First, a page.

This seems like an appropriate time to acknowledge my oldest daughter’s amazing daycare teachers. I seriously took for granted how much they taught her–everything from eating at the toddler table to sitting still for a story, how to use a drinking fountain, lining up to walk somewhere, and tons of other simple social skills like taking turns and being aware of others.

I am overwhelmed just brainstorming this list of things, and yet I am now responsible for teaching them to my toddler and eventually my baby. Gulp.

ANYWAY… my toddler. She is entirely her own person, with a much different personality than her older sister, who was social and bubbly and fearless and talkative. The toddler is shy, sometimes painfully so. And she is still finding her voice.

So I’m learning that parenting one child is completely different than parenting another. As their mom, it’s my job to help them navigate new experiences and learn new skills safely so that they can learn and grow. However, guiding my my oldest social butterfly is a completely different process than guiding my shy introvert.

So basically, I’m “winging it”. Which explains why I feel like I have no idea what I’m doing most of the time.

In my latest phase of “winging it”, I decided the toddler was old enough that it was time to start seeking out more opportunities for her to “socialize”, hoping it would help with her shyness. So we signed up for the toddler art class at the local children’s museum. This is an amazingly perfect opportunity for us/her because it is short and simple and a no-pressure environment. They read a story and do a fun little activity and art project. And if they aren’t feeling it, they can go play back out in the museum.

Which is also awesome for me because it takes away some of the pressure to wrangle an uncooperative two year old if she isn’t feeling it.

As usual, she was thrilled to get to the children’s museum and promptly put on an Elsa dress and gathered up her favorite trains. When it was time to go to the art class area, she followed cooperatively and even sat mostly still for the story. After the book she sat with her trains and watched the other kids chase bubbles. But when it was time to sit down at the table to do the art project, she wasn’t interested. Instead, she headed back out to the museum to drive the fire truck, trains in tow.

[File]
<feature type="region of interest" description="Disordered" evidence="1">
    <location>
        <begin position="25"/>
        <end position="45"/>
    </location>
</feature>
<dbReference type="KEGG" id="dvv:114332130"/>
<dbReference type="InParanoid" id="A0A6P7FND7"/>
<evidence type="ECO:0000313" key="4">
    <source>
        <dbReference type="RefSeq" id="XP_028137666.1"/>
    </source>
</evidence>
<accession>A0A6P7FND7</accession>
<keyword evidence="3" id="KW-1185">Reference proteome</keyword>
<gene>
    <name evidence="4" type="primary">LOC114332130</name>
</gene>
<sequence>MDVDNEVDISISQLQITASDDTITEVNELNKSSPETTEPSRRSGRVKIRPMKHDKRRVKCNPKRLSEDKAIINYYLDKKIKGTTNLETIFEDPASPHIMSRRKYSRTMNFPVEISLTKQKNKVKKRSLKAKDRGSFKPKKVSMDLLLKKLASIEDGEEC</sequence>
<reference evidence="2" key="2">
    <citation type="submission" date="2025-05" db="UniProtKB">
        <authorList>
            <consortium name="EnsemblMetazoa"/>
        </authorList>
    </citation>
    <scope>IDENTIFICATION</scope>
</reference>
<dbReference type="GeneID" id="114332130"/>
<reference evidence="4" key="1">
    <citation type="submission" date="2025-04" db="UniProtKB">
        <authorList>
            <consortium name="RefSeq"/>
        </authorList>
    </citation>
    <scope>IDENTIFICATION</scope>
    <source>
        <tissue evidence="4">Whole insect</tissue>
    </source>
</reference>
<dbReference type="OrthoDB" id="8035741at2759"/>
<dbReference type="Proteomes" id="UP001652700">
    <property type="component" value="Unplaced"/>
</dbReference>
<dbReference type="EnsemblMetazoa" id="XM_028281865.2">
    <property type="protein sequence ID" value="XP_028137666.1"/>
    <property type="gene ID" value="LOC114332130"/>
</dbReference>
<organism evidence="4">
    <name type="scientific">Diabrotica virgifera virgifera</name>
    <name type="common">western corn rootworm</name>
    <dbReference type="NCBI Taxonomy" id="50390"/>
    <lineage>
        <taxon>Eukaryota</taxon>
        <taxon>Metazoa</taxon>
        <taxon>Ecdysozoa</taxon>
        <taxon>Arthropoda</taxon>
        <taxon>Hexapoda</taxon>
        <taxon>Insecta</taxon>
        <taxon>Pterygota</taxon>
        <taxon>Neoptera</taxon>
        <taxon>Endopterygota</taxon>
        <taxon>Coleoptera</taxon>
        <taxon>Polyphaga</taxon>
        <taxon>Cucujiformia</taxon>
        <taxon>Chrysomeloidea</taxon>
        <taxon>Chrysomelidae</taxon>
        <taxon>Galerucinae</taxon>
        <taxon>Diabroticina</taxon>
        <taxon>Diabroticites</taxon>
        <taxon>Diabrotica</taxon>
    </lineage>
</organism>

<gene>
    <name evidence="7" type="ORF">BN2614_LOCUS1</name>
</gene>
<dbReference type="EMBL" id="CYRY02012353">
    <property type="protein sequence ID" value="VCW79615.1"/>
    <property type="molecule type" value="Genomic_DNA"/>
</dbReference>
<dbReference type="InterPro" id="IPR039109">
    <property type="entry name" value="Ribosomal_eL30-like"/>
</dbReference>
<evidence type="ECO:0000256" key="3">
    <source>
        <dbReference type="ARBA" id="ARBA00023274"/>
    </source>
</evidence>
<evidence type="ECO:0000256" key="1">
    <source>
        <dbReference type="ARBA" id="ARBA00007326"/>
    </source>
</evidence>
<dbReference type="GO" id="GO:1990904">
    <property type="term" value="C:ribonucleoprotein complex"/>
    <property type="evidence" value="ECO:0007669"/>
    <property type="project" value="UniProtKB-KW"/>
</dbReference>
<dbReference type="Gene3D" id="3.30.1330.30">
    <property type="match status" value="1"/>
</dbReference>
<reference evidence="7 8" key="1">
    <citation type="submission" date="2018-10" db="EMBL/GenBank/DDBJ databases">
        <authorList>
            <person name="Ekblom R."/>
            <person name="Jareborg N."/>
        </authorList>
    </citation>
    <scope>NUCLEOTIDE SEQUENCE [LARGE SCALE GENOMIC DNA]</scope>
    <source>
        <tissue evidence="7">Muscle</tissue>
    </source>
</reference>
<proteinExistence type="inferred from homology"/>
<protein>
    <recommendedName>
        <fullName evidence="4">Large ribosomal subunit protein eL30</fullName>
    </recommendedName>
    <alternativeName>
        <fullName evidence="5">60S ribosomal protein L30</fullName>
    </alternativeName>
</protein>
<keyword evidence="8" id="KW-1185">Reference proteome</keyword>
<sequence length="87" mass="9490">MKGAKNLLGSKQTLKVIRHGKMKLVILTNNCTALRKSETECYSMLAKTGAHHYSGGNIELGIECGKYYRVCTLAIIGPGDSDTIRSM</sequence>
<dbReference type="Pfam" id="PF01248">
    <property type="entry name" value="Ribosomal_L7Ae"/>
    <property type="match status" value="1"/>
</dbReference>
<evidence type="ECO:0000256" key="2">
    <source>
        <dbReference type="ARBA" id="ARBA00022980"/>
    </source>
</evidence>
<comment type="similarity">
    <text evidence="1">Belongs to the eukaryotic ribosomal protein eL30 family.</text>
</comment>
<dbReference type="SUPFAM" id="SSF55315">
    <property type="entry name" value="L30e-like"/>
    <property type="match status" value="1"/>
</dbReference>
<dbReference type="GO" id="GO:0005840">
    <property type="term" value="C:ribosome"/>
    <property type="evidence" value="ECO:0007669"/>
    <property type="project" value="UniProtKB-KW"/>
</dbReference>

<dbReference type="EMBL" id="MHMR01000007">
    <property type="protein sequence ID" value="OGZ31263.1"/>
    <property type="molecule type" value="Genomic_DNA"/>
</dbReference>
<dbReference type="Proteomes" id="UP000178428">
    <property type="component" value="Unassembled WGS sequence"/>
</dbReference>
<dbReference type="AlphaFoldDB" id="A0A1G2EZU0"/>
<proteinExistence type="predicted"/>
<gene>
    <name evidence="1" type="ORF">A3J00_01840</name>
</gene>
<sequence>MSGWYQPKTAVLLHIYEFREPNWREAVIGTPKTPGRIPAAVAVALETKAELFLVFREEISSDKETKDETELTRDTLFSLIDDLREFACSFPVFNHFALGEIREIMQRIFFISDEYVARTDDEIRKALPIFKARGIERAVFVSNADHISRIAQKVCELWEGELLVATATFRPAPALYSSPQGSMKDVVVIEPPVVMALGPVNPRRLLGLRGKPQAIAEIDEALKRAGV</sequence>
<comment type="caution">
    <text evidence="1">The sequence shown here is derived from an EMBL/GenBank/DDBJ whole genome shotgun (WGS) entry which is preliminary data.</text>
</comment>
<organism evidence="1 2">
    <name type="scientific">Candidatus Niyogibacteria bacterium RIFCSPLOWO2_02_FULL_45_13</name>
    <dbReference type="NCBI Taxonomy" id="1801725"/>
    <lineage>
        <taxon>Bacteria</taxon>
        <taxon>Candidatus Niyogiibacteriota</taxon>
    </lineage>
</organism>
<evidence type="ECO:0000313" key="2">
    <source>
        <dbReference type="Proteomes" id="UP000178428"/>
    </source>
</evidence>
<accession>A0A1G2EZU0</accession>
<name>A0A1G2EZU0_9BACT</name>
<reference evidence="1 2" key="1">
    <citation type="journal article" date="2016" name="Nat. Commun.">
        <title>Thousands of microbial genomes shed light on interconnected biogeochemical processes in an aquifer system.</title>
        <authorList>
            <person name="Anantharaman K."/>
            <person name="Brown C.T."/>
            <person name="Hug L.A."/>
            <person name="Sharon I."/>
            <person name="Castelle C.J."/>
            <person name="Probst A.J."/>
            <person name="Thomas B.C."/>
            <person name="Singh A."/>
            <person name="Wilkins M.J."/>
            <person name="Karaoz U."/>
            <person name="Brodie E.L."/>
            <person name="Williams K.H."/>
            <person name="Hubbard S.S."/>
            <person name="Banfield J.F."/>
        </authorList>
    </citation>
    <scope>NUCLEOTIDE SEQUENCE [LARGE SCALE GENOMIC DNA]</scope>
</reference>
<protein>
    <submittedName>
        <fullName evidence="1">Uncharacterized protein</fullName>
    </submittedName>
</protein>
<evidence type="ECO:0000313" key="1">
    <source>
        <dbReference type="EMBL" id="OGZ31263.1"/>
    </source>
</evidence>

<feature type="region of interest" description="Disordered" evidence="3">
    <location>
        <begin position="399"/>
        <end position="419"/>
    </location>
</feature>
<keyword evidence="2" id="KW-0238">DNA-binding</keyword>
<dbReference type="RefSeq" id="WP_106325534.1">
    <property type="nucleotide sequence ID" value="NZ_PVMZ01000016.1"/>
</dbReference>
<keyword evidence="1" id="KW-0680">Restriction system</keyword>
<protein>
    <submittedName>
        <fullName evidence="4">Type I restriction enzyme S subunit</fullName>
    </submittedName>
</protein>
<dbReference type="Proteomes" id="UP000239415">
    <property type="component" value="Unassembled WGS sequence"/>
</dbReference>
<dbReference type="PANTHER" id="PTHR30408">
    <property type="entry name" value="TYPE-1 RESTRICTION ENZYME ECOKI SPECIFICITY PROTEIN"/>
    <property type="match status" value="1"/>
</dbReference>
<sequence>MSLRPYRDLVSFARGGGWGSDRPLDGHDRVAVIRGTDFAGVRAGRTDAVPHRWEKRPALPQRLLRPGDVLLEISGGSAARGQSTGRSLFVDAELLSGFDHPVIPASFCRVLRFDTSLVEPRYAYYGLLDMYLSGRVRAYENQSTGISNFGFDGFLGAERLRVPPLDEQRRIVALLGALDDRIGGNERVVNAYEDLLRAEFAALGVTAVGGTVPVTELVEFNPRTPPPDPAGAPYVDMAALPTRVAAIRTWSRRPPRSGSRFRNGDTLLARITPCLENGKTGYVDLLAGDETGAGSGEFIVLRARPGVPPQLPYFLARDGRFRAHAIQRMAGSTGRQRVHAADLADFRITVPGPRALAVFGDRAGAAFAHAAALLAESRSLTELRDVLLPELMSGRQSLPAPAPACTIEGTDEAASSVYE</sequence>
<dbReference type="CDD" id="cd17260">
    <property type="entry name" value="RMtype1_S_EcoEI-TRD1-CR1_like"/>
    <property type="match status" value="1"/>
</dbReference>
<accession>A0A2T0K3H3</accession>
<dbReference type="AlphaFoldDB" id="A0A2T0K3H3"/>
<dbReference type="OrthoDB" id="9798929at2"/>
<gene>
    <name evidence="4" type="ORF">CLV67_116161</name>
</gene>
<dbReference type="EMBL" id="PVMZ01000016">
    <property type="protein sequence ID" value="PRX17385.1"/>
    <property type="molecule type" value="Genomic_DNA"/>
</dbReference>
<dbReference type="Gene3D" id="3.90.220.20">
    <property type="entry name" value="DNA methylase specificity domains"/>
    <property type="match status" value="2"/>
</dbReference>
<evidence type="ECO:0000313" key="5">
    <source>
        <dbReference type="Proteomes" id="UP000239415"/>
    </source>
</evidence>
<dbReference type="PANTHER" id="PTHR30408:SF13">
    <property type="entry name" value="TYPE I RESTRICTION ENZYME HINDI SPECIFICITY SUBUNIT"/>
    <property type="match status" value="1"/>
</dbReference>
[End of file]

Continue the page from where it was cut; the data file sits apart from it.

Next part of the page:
Should I worry that she didn’t care about the bubbles? Should I push her to jump in or do I let her do her own thing? Do I push the art project or do I let her go play?

That’s basically the question that applies to everything, isn’t it? Do I push her outside of her comfort zone or do I wait for her to step out on her own?

I have no idea.

Because as I mentioned before, I have no idea what I’m doing.

Today my gut told me to let her go play. So I did.

She’s two. She wanted to learn by exploring the museum.  Who am I to tell her that she should be sitting and working on a project instead? There will come a time when teaching her necessary skills like sitting and project perseverance will be important. But I think, at two, my job is just to give her opportunities and let her choose.

Sometimes I think I forget that parenting is as much about listening to them as it is about telling them what to do. Sometimes I feel like, if I’m not in control, then I’m not doing my job. Then I’m not “parenting”. But maybe that’s making it about what I’m doing or not doing. Maybe it should be about what she is doing or not doing.

I helped her step into the experience of sitting through story time, which was new for her, and she did great. And then she let me know that that was enough for today.

And I’m glad I listened.

Because she played and explored and had an amazing time. She had a new experience that was ultimately positive, because it didn’t involve mom trying to make her do more than she was ready for.

And best of all, she had no idea that I had no idea what I was doing.







Thank You For Making My Toddler Cry

She makes me smile every day. <3

Dear friends, family, and strangers-

If you’ve been to my house in the past several months, or if I’ve been to your house or if I’ve seen you in public, there’s a good chance you’ve also crossed paths with my toddler. If you did, I’m sure it wasn’t an experience you’ve forgotten. She is adorable and funny and bright, she laughs from deep down in her soul in a beautifully reckless way that makes you laugh with her.

HOWEVER, I’m guessing that’s not the part of meeting her that you remember.

You see, she is fully immersed in the joyful toddler stage of STRANGER DANGER. Actually, it doesn’t even have to be a stranger. She can just decide that she wasn’t ready to see you and that’s enough.

And when she decides that she isn’t feeling particularly social, which is almost anytime someone else enters our little bubble, she goes off like a siren.

I wish I were exaggerating.

She’s a wonderful kid, but “quiet” is not one of her strengths. She cries at one volume, and it just so happens to be the highest one.

So it’s very possible that you stopped over to say hi or meet the new baby or bring me coffee or bring your littles for a playdate, and were greeted with what probably felt like an air raid siren.

And though quiet is not her strength, persistence is. So despite any attempts, both yours and mine, to console the miniature screaming human, the assault probably continued for several minutes, or until I took her upstairs to regroup.

If you stuck around long enough, you probably got to see her pull herself back together and go about her business while eyeing you suspiciously from behind her toys. If you’re really lucky, she might have offered you a toy or maybe you even got to hear her laugh. It’s a rough trail to get into this one’s good graces, but it’s worth the journey to meet this little soul who amazes me every day.